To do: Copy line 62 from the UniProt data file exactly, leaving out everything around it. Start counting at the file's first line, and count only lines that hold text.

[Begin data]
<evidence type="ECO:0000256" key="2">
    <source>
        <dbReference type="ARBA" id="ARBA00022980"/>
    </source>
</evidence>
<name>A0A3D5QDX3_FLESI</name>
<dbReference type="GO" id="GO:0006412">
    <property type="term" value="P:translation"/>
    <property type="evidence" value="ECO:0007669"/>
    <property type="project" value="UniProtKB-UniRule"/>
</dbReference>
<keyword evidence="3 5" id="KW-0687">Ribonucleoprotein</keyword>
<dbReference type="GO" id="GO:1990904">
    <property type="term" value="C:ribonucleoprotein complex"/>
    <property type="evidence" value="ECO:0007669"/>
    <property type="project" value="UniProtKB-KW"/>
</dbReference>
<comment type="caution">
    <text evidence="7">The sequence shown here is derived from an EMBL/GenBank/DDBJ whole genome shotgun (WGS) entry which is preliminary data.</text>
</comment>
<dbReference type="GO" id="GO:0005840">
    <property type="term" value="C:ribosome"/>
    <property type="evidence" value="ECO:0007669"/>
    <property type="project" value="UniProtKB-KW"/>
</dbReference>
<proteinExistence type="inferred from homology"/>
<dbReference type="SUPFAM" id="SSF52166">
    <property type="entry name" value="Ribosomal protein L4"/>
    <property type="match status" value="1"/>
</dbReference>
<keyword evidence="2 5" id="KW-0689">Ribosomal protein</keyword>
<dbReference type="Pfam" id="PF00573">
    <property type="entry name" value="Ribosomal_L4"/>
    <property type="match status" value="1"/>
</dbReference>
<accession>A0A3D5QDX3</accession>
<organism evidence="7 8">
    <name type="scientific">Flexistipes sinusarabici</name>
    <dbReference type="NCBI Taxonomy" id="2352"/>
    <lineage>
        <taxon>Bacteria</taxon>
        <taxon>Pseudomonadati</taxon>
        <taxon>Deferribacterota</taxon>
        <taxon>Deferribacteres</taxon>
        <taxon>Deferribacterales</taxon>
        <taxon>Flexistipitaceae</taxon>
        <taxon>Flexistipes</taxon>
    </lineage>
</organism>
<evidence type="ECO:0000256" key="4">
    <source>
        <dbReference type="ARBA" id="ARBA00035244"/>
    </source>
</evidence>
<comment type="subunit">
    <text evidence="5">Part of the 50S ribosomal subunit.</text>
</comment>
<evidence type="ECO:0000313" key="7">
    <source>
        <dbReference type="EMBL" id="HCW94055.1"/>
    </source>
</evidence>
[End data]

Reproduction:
</evidence>